A further drawback of this study is that we did not stratify between in vitro and experimental studies vs. clinical trials. A bias in the latter group is certainly associated with a higher risk for patients, since clinical treatment trials constitute the main basis for decision making in a clinical setting.
Another limitation is that published articles were assessed exclusively, without accounting for submitted and unpublished manuscripts. Thus, our study design does not determine whether the positive publication bias occurred at the level of manuscript submission or at the editorial decision-making level. The former notion would imply a bias towards a preferential submission of manuscripts with positive outcomes and statistically significant results; the latter would suggest a bias towards preferential publication of positive articles by peer-reviewers and editors. In this regard, Olson and colleagues revealed that the "positive-outcome-bias" does not occur at the editorial decision making stage, based on assessment of manuscripts submitted to the Journal of the American Medical Association (JAMA) between 1996 and 1999 .
Based on the large and encompassing analysis presented here, it is apparent that research reporting negative outcomes and/or statistically insignificant results is underrepresented in the surgical literature. The clinical implications of this trend are of concern due to the potential impact on patient care. The "positive-publication-bias" may alter the balance of the available evidence-based literature and may negatively affect recommendations and guidelines derived from systematic meta-analyses [13,20]. Recently, a new open-access online journal was launched which is devoted exclusively to publishing negative results in biomedicine . In our opinion, it is imperative to promote the submission and publication of studies with negative outcomes and insignificant results, in order to ensure a balanced availability of evidence-based data for clinical decision-making regarding the best treatment modality for our patients.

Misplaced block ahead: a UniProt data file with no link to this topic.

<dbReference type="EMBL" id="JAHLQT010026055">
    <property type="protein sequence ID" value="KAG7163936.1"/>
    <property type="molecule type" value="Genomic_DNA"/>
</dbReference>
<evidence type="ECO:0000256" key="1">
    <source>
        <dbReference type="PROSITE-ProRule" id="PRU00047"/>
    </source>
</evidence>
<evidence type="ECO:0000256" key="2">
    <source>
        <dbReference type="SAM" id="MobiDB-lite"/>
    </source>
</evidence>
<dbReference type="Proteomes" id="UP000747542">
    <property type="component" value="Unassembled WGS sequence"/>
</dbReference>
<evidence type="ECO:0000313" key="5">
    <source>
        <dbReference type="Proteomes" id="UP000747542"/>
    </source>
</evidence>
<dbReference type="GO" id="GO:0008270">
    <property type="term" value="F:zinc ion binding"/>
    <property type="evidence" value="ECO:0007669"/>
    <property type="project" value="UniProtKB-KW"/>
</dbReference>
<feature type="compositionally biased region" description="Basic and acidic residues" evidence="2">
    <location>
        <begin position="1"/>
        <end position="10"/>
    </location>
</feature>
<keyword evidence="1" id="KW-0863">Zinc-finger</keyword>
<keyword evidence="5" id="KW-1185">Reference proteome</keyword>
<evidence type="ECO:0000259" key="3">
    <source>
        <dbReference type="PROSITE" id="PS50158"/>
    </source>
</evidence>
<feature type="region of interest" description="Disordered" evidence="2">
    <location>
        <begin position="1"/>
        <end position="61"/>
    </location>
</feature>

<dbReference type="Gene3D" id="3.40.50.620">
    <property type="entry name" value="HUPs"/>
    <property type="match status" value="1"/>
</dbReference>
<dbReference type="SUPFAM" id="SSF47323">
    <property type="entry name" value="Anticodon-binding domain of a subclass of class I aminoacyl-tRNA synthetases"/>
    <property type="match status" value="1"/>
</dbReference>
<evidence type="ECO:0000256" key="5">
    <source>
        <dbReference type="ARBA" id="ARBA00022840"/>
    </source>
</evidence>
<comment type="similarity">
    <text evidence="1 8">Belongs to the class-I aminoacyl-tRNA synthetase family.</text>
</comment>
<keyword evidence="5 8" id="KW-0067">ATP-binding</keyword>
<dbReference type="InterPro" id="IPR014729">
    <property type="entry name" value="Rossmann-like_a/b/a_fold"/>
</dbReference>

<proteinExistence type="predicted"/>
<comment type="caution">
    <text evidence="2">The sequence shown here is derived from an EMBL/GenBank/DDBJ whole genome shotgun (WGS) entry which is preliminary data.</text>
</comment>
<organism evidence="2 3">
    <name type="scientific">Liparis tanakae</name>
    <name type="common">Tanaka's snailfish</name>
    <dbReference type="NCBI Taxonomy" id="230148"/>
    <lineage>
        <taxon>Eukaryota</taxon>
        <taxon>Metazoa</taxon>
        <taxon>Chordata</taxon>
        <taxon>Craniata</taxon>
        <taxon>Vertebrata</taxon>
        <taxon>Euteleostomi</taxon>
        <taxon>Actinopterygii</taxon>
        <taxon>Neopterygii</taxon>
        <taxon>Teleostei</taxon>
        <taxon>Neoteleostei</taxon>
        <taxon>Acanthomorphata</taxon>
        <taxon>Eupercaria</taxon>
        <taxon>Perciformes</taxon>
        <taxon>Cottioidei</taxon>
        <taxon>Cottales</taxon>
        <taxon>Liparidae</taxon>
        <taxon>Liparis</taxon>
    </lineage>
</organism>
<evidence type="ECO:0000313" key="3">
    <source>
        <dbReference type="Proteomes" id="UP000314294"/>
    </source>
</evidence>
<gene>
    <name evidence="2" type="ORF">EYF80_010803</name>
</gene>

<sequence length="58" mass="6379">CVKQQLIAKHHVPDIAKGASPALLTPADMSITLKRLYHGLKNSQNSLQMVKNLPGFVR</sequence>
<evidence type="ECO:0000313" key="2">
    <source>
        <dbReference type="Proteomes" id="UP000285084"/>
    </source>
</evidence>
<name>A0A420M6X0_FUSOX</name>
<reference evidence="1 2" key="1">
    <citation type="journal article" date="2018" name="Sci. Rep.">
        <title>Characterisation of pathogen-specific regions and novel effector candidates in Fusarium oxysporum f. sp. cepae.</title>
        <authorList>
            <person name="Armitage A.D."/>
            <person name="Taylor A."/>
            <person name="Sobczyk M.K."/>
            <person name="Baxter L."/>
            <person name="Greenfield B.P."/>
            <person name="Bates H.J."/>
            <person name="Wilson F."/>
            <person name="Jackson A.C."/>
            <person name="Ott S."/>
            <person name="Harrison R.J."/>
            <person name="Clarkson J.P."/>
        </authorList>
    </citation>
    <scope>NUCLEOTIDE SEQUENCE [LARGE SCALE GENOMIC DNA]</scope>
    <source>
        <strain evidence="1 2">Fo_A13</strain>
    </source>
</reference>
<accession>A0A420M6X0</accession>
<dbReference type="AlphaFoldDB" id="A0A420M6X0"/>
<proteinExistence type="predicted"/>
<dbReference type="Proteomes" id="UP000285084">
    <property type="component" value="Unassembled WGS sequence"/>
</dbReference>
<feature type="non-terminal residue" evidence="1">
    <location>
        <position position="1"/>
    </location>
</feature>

PFS is a reviewer for Injury and J Trauma. WRS and BHZ are reviewers for JBJS-A, J Orthop Trauma, Injury, and J Trauma. The authors declare no other competing interests with regard to this manuscript.
WRS and PFS designed the study. EAH, IKC, JTN, and PFS wrote the manuscript. EAH, IKC, and JTN performed the screening and classification of published articles. PFS cross-checked the classifications. WRS and BHZ helped with final analysis of the data and editing of the manuscript. All authors read and approved the final version of the manuscript.